A run­away be­friended a cam­era and shot to fame

Hindustan Times (Lucknow) - - Lucknow - HT Cor­re­spon­dent lko­re­porters­desk@htlive.com

LUC­KNOW: He was a run­away, but un­like oth­ers who end up rag­pick­ing, beg­ging and pick­ing pock­ets on rail­way plat­forms, he al­ways wanted to carve a sep­a­rate iden­tity for him­self. And this de­sire helped him trans­form his life, turn­ing him into a famed pho­tog­ra­pher who has fea­tured in ‘Forbes 30 Un­der 30 Asia’ list, au­thored many books on pho­tog­ra­phy and bagged sev­eral na­tional and in­ter­na­tional awards in the field of pho­tog­ra­phy.

Ace lens man Vicky Roy, who was here on a project to film the slum dwellers get­ting their Ad­haar cards, strongly be­lieves that his past has played a cru­cial role in his suc­cess.

“I be­lieve that it’s purely my past that helped me shape my fu­ture. As you see, most of my work is on street chil­dren, desti- tute and slum dwellers be­cause I could re­late with them more than any other pro­fes­sional lens man,” Roy told HT.

But his jour­ney from a rag picker to a famed vis­ual artist was tough.

Born in a poor fam­ily in Pu­ru­lia, West Ben­gal, he was raised among six sib­lings. Since his fa­ther, who was a tai­lor, couldn’t af­ford the fam­ily ex­penses, he was sent to his ma­ter­nal grand­par­ents’ house for a bet­ter fu­ture.

“But con­di­tions there were equally bad. I was beaten for ev­ery small mis­take. Fed up of the atroc­i­ties, I fi­nally ran away at the age of 11 and ar­rived at the New Delhi Rail­way sta­tion where I be­gan rag pick­ing,” he rec­ol­lected.

He also worked as a dish­washer at a road­side eatery. But the turn­ing point came when he was picked by NGO ‘Salaam Balak Trust’, which is run with the mis­sion to re­ha­bil­i­tate street chil­dren.

He had a chance en­counter with a cam­era dur­ing a pho­tog­ra­phy work­shop or­ga­nized by the trust for street chil­dren. “I be­gan as­sist­ing a pho­tog­ra­pher, who was a men­tor and helped me learn cam­era tricks and pho­tog- ra­phy tech­niques. I then de­cided to pur­sue a pro­fes­sional pho­tog­ra­phy course un­der the guid­ance of renowned In­dian pho­tog­ra­pher OP Sharma,” he added.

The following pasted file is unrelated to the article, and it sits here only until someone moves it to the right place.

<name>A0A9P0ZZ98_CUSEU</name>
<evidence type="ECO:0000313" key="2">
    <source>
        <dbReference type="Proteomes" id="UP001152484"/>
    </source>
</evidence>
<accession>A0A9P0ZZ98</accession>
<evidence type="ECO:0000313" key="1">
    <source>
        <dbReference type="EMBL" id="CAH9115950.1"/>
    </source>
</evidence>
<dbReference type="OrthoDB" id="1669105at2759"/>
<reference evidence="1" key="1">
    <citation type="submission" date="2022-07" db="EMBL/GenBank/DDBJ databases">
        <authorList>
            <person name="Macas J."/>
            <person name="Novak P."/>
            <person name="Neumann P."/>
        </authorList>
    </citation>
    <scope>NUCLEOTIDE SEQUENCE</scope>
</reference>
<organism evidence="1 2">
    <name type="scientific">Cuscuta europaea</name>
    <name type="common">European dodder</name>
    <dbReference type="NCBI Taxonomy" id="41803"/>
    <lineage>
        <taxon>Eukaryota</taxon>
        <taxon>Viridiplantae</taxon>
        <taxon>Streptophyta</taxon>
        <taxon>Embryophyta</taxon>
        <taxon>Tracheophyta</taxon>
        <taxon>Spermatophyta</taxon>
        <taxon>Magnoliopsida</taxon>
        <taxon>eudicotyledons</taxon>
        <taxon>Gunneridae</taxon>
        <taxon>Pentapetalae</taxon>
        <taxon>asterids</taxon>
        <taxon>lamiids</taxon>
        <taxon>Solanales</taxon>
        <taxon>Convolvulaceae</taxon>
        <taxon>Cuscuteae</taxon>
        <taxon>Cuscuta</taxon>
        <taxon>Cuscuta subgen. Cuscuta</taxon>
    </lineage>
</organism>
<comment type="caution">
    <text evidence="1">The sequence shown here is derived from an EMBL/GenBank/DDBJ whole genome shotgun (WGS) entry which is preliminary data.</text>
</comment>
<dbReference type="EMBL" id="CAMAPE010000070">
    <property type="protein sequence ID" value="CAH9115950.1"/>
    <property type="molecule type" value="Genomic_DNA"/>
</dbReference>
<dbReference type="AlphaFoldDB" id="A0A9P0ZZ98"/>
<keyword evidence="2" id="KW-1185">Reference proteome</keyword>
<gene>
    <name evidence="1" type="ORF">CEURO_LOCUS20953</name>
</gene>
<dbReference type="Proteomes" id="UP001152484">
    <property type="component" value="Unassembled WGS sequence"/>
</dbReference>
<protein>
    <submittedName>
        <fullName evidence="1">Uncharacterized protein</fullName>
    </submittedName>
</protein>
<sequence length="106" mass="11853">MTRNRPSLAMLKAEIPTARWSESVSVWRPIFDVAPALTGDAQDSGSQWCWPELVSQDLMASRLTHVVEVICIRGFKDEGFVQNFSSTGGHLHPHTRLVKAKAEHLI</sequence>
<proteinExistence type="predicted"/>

‘Home Street Home’—his first mono­graph that be­came a big hit, was pub­lished by Nazar Foun­da­tion and re­leased at the sec­ond edi­tion of the Delhi Photo Fes­ti­val (Sept-Oct, 2013). He was awarded the MIT Me­dia Fel­low­ship in 2014. “But shoot­ing my sub­jects (those liv­ing on the streets) was not easy. I had to spend hours with them to un­der­stand them and win their con­fi­dence and then came a day when they al­lowed me to shoot,” he added.

He said he was re­ally thank­ful to the NGO that helped him pur­sue his goal as a pho­tog­ra­pher, which in turn gave him an op­por­tu­nity to do some­thing for the less un­for­tu­nate.

Roy has bagged many awards and recog­ni­tions, in­clud­ing Neel Don­gre Grant for Ex­cel­lence in Pho­tog­ra­phy, Na­tional Geo­graphic Mis­sion Cover Shot TV Show, INK Fel­low­ship and In­ter­na­tional Award for Young Peo­ple, In­dia. Some of his pub­li­ca­tions are, ‘The World At­las of Street Pho­tog­ra­phy’ pub­lished by Yale Univer­sity Press, ‘Where Three Dreams Cross: 150 Years of Pho­tog­ra­phy from In­dia, Pak­istan and Bangladesh’, pub­lished by Steidi Ver­lag, bilin­gual edi­tion, ‘Click I Con­tem­po­rary Pho­tog­ra­phy in In­dia’ and oth­ers.

In Luc­know, Roy will film slum dwellers get­ting their Aad­har card made.

It is part of a project un­der which an NGO, Save Chil­dren, in col­lab­o­ra­tion with the state gov­ern­ment will pro­vide iden­tity proof to slum dwellers. Un­der the project, Roy will cover five states and 10 ci­ties, in­clud­ing Luc­know, Agra, Mu­gal­sarai, Al­la­habad and Kan­pur in UP.

A shot cap­tured by Vicky Roy and (right) the ace pho­tog­ra­pher.

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